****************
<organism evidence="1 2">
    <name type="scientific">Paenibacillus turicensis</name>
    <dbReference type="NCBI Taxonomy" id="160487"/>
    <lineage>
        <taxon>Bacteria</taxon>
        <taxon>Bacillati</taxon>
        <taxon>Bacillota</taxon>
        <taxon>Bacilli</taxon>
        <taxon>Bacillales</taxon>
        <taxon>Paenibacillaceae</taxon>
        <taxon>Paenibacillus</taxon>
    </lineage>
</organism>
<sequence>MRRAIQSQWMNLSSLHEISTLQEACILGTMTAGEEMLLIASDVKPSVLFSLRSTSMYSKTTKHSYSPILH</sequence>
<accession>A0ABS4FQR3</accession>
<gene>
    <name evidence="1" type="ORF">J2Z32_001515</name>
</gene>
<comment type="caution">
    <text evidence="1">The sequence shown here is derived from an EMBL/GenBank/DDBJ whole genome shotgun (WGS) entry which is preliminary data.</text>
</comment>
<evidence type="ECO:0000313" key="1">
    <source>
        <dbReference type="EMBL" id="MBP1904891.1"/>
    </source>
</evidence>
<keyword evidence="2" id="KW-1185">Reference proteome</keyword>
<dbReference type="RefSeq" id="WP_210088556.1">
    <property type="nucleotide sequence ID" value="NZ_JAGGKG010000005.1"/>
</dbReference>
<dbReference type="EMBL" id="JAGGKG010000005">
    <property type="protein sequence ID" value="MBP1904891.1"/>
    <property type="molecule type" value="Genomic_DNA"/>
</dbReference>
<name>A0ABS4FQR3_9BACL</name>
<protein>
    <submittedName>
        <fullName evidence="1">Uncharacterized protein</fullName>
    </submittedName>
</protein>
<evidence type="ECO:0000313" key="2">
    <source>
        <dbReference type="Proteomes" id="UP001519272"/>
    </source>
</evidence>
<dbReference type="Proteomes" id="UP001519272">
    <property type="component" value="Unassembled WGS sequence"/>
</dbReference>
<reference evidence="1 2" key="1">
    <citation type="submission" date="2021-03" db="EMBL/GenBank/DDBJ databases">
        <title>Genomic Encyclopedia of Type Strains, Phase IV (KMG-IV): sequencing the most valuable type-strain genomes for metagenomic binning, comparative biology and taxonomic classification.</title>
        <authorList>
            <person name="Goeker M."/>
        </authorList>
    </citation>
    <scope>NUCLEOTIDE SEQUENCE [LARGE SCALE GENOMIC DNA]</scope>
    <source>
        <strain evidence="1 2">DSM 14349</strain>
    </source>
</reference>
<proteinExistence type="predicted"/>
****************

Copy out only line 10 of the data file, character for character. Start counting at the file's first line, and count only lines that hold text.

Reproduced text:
        <taxon>Paenibacillaceae</taxon>